I think most editors don’t actually make any attempt at exploring the “regional limitations” of digital releases. And it’s frankly not worth exploring the availability of digital releases because it often requires waiting 24 hours for releases to start existing in countries in different timezones.

The fact is there are absolutely regional limitations on digital releases, especially if the music isn’t from North America and Western Europe.

Here’s a “simple” example with just 3 “markets”:

  • Japan
  • Southeast Asia (TW, HK, SG, MY, PH, ID, …) & South Korea
  • “worldwide” (which overlaps with Southeast Asia, but does not include Japan)

Here’s an example of more markets:

  • Japan
  • Southeast Asia (TW et al) & South Korea
  • USA & Canada
  • The digital entry(s) for Europe and/or Australasia is missing.

Then this is for a release put on a no region locked web page. Like a plain web page, not a store, for instance.


This is the logic I am currently using. I am not saying it is perfect or even the best, but it seems to follow the country selection process of iTunes…
If the URL for iTunes contains a country code, then it is not worldwide. There are some iTunes URLs that do not use a country code. As long as they remain valid without a country code, that is worldwide. It is the same distinction as CD or records, when iTunes uses a country code, that indicates a release to that country.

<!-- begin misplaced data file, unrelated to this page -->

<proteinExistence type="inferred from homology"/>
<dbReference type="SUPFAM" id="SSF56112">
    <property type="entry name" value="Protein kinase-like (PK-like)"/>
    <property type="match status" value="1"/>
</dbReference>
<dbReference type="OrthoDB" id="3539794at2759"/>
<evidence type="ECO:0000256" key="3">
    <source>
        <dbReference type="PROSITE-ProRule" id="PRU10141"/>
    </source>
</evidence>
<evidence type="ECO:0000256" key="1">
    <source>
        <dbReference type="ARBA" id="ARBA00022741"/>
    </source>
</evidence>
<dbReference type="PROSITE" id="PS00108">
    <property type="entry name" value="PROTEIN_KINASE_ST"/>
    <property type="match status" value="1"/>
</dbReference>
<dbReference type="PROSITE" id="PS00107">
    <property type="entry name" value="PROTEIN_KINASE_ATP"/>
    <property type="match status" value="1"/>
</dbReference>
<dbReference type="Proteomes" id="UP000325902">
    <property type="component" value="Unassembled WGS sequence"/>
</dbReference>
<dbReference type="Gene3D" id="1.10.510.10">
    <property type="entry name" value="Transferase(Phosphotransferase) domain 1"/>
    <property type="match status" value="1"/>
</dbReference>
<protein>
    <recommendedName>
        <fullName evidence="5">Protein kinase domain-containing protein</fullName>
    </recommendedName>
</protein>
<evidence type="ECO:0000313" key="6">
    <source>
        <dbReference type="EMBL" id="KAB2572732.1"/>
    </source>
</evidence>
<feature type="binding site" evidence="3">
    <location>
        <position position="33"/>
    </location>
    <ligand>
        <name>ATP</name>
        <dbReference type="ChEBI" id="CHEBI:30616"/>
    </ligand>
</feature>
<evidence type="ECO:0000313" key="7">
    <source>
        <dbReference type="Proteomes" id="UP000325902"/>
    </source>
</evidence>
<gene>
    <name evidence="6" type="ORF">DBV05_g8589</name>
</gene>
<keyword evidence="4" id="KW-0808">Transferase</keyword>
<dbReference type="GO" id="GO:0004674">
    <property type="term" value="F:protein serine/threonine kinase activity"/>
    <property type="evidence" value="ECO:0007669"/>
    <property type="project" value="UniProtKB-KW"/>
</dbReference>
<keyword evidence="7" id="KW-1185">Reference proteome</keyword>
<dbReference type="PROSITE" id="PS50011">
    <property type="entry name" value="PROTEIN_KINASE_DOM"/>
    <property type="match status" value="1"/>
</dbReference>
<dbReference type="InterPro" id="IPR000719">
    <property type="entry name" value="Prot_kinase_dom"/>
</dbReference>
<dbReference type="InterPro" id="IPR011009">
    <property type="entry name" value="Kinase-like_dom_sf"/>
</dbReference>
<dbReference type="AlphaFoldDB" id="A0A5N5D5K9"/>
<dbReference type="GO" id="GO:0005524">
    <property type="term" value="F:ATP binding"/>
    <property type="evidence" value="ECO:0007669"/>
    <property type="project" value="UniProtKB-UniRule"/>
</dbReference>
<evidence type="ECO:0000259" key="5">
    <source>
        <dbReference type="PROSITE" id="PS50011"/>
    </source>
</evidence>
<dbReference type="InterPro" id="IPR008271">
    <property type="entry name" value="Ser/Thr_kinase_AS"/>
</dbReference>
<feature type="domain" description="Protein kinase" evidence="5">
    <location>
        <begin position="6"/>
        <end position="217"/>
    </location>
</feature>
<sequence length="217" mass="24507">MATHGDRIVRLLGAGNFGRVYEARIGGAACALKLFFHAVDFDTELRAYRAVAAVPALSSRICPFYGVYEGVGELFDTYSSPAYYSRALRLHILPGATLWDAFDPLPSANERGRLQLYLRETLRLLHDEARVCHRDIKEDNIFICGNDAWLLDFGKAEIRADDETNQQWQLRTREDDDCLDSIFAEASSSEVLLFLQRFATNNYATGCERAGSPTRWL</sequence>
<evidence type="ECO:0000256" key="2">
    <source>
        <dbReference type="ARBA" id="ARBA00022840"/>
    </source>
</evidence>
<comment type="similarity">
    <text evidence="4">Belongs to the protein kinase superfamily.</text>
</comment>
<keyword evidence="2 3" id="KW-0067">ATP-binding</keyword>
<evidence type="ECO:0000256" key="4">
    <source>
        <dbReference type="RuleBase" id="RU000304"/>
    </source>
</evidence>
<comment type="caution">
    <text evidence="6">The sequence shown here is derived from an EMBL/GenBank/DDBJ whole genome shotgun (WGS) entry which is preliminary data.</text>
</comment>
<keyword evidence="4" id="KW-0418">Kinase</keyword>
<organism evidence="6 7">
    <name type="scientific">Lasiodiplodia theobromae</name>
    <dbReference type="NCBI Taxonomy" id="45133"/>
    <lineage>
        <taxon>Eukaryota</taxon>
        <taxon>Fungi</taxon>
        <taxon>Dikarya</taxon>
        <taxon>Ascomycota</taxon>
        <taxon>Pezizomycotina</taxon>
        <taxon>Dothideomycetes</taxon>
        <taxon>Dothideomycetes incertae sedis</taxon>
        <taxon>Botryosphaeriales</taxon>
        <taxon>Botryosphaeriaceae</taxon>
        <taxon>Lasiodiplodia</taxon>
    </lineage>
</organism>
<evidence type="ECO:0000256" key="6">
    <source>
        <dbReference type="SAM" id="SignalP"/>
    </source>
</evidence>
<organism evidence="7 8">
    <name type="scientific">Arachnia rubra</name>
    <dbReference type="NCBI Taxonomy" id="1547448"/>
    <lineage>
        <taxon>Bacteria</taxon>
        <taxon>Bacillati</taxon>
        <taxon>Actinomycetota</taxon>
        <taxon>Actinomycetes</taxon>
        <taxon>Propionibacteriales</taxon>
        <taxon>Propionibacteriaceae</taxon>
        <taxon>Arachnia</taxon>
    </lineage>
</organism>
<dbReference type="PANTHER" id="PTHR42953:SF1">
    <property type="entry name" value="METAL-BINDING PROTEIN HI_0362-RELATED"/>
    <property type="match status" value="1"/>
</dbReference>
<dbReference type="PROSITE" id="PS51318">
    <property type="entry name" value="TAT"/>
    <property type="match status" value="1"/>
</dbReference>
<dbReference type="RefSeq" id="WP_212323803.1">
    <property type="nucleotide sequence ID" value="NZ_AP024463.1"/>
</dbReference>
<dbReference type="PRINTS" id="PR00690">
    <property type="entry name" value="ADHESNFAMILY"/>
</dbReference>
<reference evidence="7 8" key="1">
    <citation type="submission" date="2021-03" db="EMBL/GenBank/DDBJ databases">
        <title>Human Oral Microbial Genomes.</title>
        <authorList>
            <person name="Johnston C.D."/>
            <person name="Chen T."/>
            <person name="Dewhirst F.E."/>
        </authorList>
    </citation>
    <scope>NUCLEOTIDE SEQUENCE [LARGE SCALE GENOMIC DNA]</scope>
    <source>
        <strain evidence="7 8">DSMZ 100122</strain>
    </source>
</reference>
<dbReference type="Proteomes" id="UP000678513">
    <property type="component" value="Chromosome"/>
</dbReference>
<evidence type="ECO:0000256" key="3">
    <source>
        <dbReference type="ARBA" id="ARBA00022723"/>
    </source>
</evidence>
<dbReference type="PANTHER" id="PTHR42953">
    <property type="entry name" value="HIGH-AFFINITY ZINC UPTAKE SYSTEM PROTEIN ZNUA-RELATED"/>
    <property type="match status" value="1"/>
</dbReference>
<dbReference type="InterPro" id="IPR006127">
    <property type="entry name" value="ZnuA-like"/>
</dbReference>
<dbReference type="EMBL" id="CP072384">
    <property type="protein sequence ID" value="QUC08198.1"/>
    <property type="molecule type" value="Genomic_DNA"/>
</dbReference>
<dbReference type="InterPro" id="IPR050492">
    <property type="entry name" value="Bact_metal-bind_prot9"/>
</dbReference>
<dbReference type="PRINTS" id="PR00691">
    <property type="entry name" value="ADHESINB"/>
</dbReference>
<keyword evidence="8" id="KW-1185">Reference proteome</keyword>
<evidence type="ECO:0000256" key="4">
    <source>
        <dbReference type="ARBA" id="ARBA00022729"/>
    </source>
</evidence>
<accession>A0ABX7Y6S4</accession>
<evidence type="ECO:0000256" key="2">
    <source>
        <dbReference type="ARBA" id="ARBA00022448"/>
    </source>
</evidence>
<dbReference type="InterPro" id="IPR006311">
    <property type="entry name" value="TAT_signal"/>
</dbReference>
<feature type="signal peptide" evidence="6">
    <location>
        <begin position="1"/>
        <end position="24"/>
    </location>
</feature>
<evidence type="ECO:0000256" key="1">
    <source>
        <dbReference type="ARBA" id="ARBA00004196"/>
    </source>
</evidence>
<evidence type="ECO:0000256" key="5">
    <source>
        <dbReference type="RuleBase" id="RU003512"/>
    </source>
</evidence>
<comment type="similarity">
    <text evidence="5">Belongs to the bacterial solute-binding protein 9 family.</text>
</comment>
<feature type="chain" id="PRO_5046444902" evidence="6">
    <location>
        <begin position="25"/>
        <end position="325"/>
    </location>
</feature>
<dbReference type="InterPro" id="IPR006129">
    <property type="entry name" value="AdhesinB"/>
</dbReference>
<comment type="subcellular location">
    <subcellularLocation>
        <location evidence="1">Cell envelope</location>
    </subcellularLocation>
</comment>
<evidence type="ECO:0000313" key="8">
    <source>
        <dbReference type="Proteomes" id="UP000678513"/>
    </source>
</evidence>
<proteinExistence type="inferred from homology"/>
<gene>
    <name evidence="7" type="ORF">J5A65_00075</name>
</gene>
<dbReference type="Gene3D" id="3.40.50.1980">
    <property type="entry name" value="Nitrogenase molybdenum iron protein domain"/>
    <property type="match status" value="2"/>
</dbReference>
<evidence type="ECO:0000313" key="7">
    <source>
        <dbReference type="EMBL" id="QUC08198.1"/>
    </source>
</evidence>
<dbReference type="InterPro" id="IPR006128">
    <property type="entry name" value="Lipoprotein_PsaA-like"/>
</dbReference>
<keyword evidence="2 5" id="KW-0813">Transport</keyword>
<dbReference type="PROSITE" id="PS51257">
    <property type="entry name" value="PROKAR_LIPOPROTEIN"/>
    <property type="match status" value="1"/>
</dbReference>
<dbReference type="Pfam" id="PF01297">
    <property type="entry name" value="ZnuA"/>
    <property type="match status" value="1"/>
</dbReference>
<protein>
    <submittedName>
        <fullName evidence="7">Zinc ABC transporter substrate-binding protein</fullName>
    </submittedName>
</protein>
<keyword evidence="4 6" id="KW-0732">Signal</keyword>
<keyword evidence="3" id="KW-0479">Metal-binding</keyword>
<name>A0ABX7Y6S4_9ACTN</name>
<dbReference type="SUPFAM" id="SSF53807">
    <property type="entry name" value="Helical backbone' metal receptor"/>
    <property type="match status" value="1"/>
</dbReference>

Here are 2 examples:
In the case the “worldwide” seems to apply:
In the case removal of the country code results in an invalid URL:, meaning it is not “worldwide”.

To follow jesus2099 statement above, you can use the non country specific URL for iTunes as shown above, if it is valid, for an iTunes reference that is not tied to a country, or worldwide.

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I’m starting to see a bunch of iTunes releases just automatically marked as Worldwide again before they even come out and when you try to edit them to not be worldwide I get voted down. Some editors just insist that they are worldwide when they are not. Some examples:

Wanted to add a quick thought on the first link. That is not even released yet, so you cannot really even say where it will be released. What gets filled in is where a product was released. When it is not yet released, there is no data. I often see iTunes not use a country code until it is released. It would be my opinion that a release that is not released (or does not have all the info) should not be entered as though it does. However, the worldwide iTunes link (without specifying a country code) does work. Wonder what others think on that…

On the second one, that one seems to be worldwide as this link works:

It would appear to me that the first one is worldwide (at least for now) and the second is worldwide.